Vanity Unfair

eyeglasses“Not to be vain” I said to my daughter, “but have I always had circles under my eyes?”

“We all have circles under our eyes,” she said. I wasn’t sure whether she meant “all” as in everyone in our family or as in all of humankind. No matter.

Since my cataract surgery three months ago I have been getting used to what I refer to as my new eyes — actually, just new lens implants. Also to my face without glasses. The eye doctor urged me to try not to use my reading glasses but I still need them for newsprint and the smart phone. The daughter gave me a cord for hanging them around my neck, and I gave her grief for thinking I needed such an “old lady” accessory. “But this one is leather,” she said. “It’s not one with pearls or little beads.”

In truth, it’s quite handy, plus there’s no reason to bother with jewelry when you’ve got a pair of glasses hanging from your neck. They go with everything.

I find it especially useful in the supermarket where, without glasses, I can get my hand on our preferred brand of coffee. But then I need the glasses to be sure it’s whole beans, not ground, and regular tasting, not — heaven forbid — one of those awful flavored ones. So as I make my way up and down the market’s aisles, the glasses go up and down as well. When they go down I think, “I’ll bet people think I’m too vain to wear my glasses.” That’s what I used to think about other people. So far I’ve resisted the urge to periodically announce to anyone within earshot that this activity is born of necessity, not vanity.

However, when I mentioned to a friend my newly discovered under-eye circles, she sent this observation: “The circle under the eye camouflage has been one of my main reasons for wearing glasses for years. Forget the vision; let’s get to the important things!”

“Maybe,” I wrote back, “that’s why people wear those tinted glasses. Also sunglasses inside.”

Never too old for vanity.

Cataract & Ruin (Ouch)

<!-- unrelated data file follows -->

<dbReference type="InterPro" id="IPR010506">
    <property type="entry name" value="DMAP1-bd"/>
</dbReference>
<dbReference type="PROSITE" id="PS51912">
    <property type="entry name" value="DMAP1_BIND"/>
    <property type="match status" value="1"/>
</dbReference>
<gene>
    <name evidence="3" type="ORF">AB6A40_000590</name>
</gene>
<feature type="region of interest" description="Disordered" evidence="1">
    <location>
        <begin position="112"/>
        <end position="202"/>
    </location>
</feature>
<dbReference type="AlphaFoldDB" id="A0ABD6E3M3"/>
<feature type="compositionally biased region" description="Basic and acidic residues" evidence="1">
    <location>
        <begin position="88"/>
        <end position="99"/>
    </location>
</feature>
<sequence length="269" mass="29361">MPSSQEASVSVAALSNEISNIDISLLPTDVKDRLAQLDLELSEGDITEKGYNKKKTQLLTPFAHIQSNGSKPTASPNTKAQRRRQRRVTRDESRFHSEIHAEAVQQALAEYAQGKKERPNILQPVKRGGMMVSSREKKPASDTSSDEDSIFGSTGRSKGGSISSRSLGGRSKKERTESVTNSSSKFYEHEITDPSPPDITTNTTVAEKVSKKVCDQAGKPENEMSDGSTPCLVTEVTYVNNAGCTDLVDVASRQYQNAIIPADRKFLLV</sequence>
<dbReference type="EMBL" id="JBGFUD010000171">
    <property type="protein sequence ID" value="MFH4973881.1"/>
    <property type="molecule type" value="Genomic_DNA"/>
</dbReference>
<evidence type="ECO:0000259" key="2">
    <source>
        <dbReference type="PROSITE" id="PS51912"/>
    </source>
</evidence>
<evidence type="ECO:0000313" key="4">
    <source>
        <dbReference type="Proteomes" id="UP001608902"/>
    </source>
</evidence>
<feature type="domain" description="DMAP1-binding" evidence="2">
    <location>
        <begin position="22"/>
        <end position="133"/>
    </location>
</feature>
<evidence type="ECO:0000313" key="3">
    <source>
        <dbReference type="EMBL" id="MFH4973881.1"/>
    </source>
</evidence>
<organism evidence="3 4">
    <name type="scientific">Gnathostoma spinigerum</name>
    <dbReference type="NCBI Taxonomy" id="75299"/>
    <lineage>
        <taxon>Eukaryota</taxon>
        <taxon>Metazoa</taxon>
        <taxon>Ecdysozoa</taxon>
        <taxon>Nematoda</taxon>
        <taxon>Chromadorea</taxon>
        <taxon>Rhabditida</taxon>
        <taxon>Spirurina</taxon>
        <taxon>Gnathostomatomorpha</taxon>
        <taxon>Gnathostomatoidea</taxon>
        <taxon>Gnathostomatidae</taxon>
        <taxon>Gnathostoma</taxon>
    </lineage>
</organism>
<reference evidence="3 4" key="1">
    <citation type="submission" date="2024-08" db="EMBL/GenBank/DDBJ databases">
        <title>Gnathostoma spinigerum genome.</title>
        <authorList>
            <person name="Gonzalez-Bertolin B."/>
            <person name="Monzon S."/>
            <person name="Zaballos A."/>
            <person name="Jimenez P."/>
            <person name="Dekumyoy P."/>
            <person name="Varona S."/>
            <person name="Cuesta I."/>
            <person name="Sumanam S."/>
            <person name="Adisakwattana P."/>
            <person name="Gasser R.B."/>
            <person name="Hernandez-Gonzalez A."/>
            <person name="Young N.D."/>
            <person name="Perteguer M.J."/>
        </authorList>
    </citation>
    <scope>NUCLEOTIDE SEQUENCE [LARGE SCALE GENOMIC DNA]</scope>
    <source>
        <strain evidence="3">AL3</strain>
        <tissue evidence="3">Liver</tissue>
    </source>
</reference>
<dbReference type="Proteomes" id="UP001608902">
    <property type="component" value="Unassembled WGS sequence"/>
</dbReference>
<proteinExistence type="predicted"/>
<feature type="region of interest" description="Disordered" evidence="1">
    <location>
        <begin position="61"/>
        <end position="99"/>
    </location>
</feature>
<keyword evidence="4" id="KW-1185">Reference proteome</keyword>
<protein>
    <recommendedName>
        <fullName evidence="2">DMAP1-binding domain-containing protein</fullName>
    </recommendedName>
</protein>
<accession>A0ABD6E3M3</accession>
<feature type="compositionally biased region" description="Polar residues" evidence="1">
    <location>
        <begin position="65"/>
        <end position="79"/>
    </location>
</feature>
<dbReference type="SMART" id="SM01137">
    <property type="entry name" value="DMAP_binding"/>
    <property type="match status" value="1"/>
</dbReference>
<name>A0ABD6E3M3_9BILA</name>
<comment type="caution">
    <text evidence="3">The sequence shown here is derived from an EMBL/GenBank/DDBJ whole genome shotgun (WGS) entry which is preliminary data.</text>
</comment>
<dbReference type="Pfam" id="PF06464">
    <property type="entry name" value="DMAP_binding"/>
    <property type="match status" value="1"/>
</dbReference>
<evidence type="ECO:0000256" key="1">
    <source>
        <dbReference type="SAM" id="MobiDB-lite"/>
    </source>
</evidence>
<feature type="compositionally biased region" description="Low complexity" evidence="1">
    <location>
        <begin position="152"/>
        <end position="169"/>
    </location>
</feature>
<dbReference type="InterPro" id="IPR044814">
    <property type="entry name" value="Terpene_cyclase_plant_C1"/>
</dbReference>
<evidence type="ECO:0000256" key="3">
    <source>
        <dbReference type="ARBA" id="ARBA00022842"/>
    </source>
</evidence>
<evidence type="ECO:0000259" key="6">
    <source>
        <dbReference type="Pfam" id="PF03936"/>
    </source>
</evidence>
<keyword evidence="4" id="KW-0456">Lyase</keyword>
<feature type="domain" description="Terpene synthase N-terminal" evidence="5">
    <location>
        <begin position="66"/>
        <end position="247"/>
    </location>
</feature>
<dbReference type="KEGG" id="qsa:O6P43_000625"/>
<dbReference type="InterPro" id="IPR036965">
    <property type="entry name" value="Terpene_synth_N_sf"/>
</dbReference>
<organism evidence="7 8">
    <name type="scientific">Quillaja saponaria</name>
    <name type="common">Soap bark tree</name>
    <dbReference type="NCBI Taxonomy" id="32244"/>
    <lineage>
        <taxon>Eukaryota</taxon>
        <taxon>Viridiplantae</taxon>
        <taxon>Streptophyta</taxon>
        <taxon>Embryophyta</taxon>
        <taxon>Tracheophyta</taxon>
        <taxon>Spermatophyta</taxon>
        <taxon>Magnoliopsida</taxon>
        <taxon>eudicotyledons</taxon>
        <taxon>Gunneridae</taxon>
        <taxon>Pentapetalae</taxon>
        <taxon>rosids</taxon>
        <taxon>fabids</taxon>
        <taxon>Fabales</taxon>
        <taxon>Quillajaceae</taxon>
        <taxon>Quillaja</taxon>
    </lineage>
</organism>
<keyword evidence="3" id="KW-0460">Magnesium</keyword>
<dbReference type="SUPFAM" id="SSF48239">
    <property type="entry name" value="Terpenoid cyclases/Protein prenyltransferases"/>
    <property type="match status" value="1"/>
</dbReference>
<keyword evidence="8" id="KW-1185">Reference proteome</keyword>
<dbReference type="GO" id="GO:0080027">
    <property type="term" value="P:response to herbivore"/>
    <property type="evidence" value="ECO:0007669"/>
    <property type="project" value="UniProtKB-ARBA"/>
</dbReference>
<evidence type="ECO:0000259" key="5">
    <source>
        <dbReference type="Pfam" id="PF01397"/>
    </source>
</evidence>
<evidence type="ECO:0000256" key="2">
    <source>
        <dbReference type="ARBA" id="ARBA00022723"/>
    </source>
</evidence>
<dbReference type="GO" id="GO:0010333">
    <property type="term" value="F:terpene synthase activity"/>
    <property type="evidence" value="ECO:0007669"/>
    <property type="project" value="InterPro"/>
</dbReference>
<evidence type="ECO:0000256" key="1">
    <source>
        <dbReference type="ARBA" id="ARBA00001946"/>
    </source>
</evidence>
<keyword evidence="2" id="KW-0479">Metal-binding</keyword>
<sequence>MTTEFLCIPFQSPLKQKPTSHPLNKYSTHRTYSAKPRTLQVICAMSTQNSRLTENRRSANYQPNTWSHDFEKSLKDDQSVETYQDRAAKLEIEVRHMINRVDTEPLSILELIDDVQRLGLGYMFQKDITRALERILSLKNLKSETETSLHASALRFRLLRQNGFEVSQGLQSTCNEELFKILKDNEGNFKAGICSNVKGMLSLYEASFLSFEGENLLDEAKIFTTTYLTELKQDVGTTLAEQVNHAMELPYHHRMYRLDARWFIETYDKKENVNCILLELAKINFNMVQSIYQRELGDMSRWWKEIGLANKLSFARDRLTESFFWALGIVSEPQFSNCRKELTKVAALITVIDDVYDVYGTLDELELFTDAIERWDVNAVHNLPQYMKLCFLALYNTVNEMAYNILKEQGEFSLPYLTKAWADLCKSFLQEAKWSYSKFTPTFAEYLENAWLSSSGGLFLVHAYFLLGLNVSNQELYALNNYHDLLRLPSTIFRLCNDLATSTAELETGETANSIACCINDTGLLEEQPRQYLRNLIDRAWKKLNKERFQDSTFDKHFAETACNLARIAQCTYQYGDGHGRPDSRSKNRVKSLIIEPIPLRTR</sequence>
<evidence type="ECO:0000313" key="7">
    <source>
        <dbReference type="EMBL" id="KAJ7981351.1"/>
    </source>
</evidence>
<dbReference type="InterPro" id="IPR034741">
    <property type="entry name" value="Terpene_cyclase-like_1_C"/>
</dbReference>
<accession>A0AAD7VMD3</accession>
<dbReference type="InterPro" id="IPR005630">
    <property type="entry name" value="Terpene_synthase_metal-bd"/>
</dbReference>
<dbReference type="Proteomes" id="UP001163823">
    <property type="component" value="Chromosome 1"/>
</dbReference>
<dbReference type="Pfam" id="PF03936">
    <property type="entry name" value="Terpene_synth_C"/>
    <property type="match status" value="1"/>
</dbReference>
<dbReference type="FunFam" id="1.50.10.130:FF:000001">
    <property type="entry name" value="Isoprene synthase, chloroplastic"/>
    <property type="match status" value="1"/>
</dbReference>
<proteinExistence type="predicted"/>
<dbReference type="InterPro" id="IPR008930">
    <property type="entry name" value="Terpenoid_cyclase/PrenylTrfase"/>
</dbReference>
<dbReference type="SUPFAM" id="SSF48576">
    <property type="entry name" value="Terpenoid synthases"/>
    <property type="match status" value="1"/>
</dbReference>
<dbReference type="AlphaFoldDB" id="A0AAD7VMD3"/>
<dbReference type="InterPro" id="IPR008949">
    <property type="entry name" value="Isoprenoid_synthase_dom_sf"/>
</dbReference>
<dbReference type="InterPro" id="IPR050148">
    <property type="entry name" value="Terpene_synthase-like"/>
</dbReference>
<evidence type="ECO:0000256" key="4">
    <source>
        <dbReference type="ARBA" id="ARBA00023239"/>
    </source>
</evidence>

eye4Another step on the road to decrepitude. When I told my former college roommate that I was having cataract surgery, she said “God, we really are old, aren’t we?”

Yes, we are. But aren’t we lucky to be old at this time? Back in the day, this kind of procedure required a hospital stay, eye patches, protective goggles, and a list of strict restrictions like those against lifting and bending. The restrictions are still there, but offered more in the way of suggestions to resume normal activities but avoid anything strenuous. Don’t bend over the day of surgery (impossible since I was mostly sleeping off the anesthesia) or drive for 24 hours (same situation). But I did drive myself to the doctor’s office the next day and everywhere else until a week later when the entire procedure was repeated on the second eye.

Cataract surgery involves removal of the eye’s lens which has become cloudy over time and replacing it with an artificial lens. It is usually a same-day procedure performed in a physician’s office or medical facility. Recovery is most often swift and easy.

(But why do you suppose discussion of medical procedures releases the worst punning instincts in me? A while back there was the post about Paul Bunion and now this heading, which only makes sense if you keep the “t” silent.)

My eyes are getting used to their new lenses and even with new over-the-counter “readers” from the drug store, I was thrilled to be able to read an entire New Yorker article the other night. The next big break-through will be eye makeup (one more week!). The blazing California sun is a challenge but the UV protection sunglasses from the doctor help and who cares if they make me roy orbisonlook like Roy Orbison.

Another reason why we’re lucky is Medicare. Not only was the surgery covered but I was informed that as a Medicare patient who’d undergone cataract surgery, I am entitled to one free prescription “reader” glasses. So something a little more grownup is on the way, though the sparkly pink ones from Walgreen’s are fun.

And don’t think of trying to make me feel guilty about Medicare. I believe we should have Medicare for all in this country. Our distinction as the only so-called advanced country in the world whose people do not have medical care as a right is shameful. Obamacare is a start but it should be universal. And Medicare should be able to bargain with the drug companies as the Veterans Administration does.

A man from Sweden was visiting us a few years ago. “Guess what,” he said. “I got hearing aids.” “Good for you,” I replied. “Ed and I getting close to needing them.” “Guess how long I had to wait for them,” he said. “How long?” “A year.” “And when you got them,” I asked, “how much did they cost?” “Oh,” he said, “nothing.”

Humpf! A year’s wait seems like a piece of cake to me. Not unlike cataract surgery.

Photo: Roy Orbison